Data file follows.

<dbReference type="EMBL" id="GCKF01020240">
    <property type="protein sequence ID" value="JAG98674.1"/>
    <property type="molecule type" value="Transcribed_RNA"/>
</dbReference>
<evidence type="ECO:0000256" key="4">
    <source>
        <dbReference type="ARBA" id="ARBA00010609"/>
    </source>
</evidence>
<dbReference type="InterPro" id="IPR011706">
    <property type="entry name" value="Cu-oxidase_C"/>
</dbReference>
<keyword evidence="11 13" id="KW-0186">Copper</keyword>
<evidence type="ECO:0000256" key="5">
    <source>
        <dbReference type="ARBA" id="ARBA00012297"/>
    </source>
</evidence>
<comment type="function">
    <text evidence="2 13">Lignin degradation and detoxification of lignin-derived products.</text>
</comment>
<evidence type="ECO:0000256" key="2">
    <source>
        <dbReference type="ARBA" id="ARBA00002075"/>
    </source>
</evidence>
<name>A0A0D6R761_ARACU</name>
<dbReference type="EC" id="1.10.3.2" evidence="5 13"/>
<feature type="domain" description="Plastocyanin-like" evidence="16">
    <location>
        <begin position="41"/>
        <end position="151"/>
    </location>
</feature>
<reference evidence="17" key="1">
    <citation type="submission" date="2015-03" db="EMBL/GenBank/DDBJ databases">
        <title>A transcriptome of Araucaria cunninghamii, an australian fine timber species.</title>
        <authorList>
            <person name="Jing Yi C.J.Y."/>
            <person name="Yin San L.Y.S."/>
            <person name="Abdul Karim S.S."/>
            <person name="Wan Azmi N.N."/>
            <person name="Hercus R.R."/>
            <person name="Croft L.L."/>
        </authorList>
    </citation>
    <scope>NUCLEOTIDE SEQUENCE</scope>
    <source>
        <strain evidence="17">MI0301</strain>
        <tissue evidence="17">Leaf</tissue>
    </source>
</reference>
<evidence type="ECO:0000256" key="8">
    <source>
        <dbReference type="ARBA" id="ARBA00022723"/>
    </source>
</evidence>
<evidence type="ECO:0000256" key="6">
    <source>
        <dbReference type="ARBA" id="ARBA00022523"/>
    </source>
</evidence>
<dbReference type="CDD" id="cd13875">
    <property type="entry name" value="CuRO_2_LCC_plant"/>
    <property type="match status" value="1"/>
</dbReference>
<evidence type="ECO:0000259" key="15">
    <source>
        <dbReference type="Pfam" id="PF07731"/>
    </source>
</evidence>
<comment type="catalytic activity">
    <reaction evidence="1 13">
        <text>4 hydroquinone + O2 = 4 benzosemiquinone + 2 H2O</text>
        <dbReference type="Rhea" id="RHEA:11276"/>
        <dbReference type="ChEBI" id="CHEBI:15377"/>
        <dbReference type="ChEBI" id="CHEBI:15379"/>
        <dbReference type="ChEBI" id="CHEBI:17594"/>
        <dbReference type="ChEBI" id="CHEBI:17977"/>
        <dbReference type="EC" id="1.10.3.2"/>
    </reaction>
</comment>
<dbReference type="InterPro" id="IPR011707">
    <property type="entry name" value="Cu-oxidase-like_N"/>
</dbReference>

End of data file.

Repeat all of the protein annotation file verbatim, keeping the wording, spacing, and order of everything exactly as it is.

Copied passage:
<dbReference type="EMBL" id="GCKF01020240">
    <property type="protein sequence ID" value="JAG98674.1"/>
    <property type="molecule type" value="Transcribed_RNA"/>
</dbReference>
<evidence type="ECO:0000256" key="4">
    <source>
        <dbReference type="ARBA" id="ARBA00010609"/>
    </source>
</evidence>
<dbReference type="InterPro" id="IPR011706">
    <property type="entry name" value="Cu-oxidase_C"/>
</dbReference>
<keyword evidence="11 13" id="KW-0186">Copper</keyword>
<evidence type="ECO:0000256" key="5">
    <source>
        <dbReference type="ARBA" id="ARBA00012297"/>
    </source>
</evidence>
<comment type="function">
    <text evidence="2 13">Lignin degradation and detoxification of lignin-derived products.</text>
</comment>
<evidence type="ECO:0000256" key="2">
    <source>
        <dbReference type="ARBA" id="ARBA00002075"/>
    </source>
</evidence>
<name>A0A0D6R761_ARACU</name>
<dbReference type="EC" id="1.10.3.2" evidence="5 13"/>
<feature type="domain" description="Plastocyanin-like" evidence="16">
    <location>
        <begin position="41"/>
        <end position="151"/>
    </location>
</feature>
<reference evidence="17" key="1">
    <citation type="submission" date="2015-03" db="EMBL/GenBank/DDBJ databases">
        <title>A transcriptome of Araucaria cunninghamii, an australian fine timber species.</title>
        <authorList>
            <person name="Jing Yi C.J.Y."/>
            <person name="Yin San L.Y.S."/>
            <person name="Abdul Karim S.S."/>
            <person name="Wan Azmi N.N."/>
            <person name="Hercus R.R."/>
            <person name="Croft L.L."/>
        </authorList>
    </citation>
    <scope>NUCLEOTIDE SEQUENCE</scope>
    <source>
        <strain evidence="17">MI0301</strain>
        <tissue evidence="17">Leaf</tissue>
    </source>
</reference>
<evidence type="ECO:0000256" key="8">
    <source>
        <dbReference type="ARBA" id="ARBA00022723"/>
    </source>
</evidence>
<evidence type="ECO:0000256" key="6">
    <source>
        <dbReference type="ARBA" id="ARBA00022523"/>
    </source>
</evidence>
<dbReference type="CDD" id="cd13875">
    <property type="entry name" value="CuRO_2_LCC_plant"/>
    <property type="match status" value="1"/>
</dbReference>
<evidence type="ECO:0000259" key="15">
    <source>
        <dbReference type="Pfam" id="PF07731"/>
    </source>
</evidence>
<comment type="catalytic activity">
    <reaction evidence="1 13">
        <text>4 hydroquinone + O2 = 4 benzosemiquinone + 2 H2O</text>
        <dbReference type="Rhea" id="RHEA:11276"/>
        <dbReference type="ChEBI" id="CHEBI:15377"/>
        <dbReference type="ChEBI" id="CHEBI:15379"/>
        <dbReference type="ChEBI" id="CHEBI:17594"/>
        <dbReference type="ChEBI" id="CHEBI:17977"/>
        <dbReference type="EC" id="1.10.3.2"/>
    </reaction>
</comment>
<dbReference type="InterPro" id="IPR011707">
    <property type="entry name" value="Cu-oxidase-like_N"/>
</dbReference>